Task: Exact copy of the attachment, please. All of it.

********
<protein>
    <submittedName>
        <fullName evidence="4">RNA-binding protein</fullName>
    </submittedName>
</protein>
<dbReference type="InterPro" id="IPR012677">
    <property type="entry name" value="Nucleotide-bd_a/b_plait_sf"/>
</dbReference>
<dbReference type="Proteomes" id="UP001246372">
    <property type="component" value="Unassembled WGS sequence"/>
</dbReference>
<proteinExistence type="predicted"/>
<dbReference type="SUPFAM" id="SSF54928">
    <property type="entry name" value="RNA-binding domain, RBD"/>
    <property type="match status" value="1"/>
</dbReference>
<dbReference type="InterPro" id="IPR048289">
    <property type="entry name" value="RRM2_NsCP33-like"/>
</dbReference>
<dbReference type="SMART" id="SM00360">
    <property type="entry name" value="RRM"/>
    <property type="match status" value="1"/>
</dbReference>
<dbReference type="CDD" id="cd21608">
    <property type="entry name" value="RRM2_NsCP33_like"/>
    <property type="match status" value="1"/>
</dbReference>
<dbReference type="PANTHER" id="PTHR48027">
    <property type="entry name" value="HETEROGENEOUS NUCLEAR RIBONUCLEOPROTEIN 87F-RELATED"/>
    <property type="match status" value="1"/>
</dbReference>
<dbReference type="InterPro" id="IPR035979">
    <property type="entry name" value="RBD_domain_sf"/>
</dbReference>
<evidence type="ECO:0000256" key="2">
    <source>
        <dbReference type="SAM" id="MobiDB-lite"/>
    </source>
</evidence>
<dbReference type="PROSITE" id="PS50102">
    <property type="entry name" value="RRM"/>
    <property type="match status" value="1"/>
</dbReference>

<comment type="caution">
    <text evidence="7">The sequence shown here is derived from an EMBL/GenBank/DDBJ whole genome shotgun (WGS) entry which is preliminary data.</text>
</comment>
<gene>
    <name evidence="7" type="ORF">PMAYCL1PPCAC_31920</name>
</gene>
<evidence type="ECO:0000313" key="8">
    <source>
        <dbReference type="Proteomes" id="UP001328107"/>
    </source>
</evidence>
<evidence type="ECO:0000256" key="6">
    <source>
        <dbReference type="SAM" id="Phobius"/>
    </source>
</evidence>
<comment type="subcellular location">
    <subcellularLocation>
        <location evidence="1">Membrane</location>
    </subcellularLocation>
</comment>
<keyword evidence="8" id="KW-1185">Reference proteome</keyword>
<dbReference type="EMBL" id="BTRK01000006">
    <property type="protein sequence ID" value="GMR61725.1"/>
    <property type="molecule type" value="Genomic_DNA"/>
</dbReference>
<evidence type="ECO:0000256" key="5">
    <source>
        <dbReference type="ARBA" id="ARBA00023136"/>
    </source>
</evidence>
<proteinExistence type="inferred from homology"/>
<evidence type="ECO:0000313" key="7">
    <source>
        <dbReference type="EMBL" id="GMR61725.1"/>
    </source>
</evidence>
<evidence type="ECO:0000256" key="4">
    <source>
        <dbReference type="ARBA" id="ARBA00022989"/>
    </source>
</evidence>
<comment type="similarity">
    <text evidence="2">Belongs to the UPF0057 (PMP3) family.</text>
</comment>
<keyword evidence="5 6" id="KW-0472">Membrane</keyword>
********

<protein>
    <submittedName>
        <fullName evidence="4">RNA-binding protein</fullName>
    </submittedName>
</protein>
<dbReference type="InterPro" id="IPR012677">
    <property type="entry name" value="Nucleotide-bd_a/b_plait_sf"/>
</dbReference>
<dbReference type="Proteomes" id="UP001246372">
    <property type="component" value="Unassembled WGS sequence"/>
</dbReference>
<proteinExistence type="predicted"/>
<dbReference type="SUPFAM" id="SSF54928">
    <property type="entry name" value="RNA-binding domain, RBD"/>
    <property type="match status" value="1"/>
</dbReference>
<dbReference type="InterPro" id="IPR048289">
    <property type="entry name" value="RRM2_NsCP33-like"/>
</dbReference>
<dbReference type="SMART" id="SM00360">
    <property type="entry name" value="RRM"/>
    <property type="match status" value="1"/>
</dbReference>
<dbReference type="CDD" id="cd21608">
    <property type="entry name" value="RRM2_NsCP33_like"/>
    <property type="match status" value="1"/>
</dbReference>
<dbReference type="PANTHER" id="PTHR48027">
    <property type="entry name" value="HETEROGENEOUS NUCLEAR RIBONUCLEOPROTEIN 87F-RELATED"/>
    <property type="match status" value="1"/>
</dbReference>
<dbReference type="InterPro" id="IPR035979">
    <property type="entry name" value="RBD_domain_sf"/>
</dbReference>
<evidence type="ECO:0000256" key="2">
    <source>
        <dbReference type="SAM" id="MobiDB-lite"/>
    </source>
</evidence>
<dbReference type="PROSITE" id="PS50102">
    <property type="entry name" value="RRM"/>
    <property type="match status" value="1"/>
</dbReference>

<comment type="caution">
    <text evidence="7">The sequence shown here is derived from an EMBL/GenBank/DDBJ whole genome shotgun (WGS) entry which is preliminary data.</text>
</comment>
<gene>
    <name evidence="7" type="ORF">PMAYCL1PPCAC_31920</name>
</gene>
<evidence type="ECO:0000313" key="8">
    <source>
        <dbReference type="Proteomes" id="UP001328107"/>
    </source>
</evidence>
<evidence type="ECO:0000256" key="6">
    <source>
        <dbReference type="SAM" id="Phobius"/>
    </source>
</evidence>
<comment type="subcellular location">
    <subcellularLocation>
        <location evidence="1">Membrane</location>
    </subcellularLocation>
</comment>
<keyword evidence="8" id="KW-1185">Reference proteome</keyword>
<dbReference type="EMBL" id="BTRK01000006">
    <property type="protein sequence ID" value="GMR61725.1"/>
    <property type="molecule type" value="Genomic_DNA"/>
</dbReference>
<evidence type="ECO:0000256" key="5">
    <source>
        <dbReference type="ARBA" id="ARBA00023136"/>
    </source>
</evidence>
<proteinExistence type="inferred from homology"/>
<evidence type="ECO:0000313" key="7">
    <source>
        <dbReference type="EMBL" id="GMR61725.1"/>
    </source>
</evidence>
<evidence type="ECO:0000256" key="4">
    <source>
        <dbReference type="ARBA" id="ARBA00022989"/>
    </source>
</evidence>
<comment type="similarity">
    <text evidence="2">Belongs to the UPF0057 (PMP3) family.</text>
</comment>
<keyword evidence="5 6" id="KW-0472">Membrane</keyword>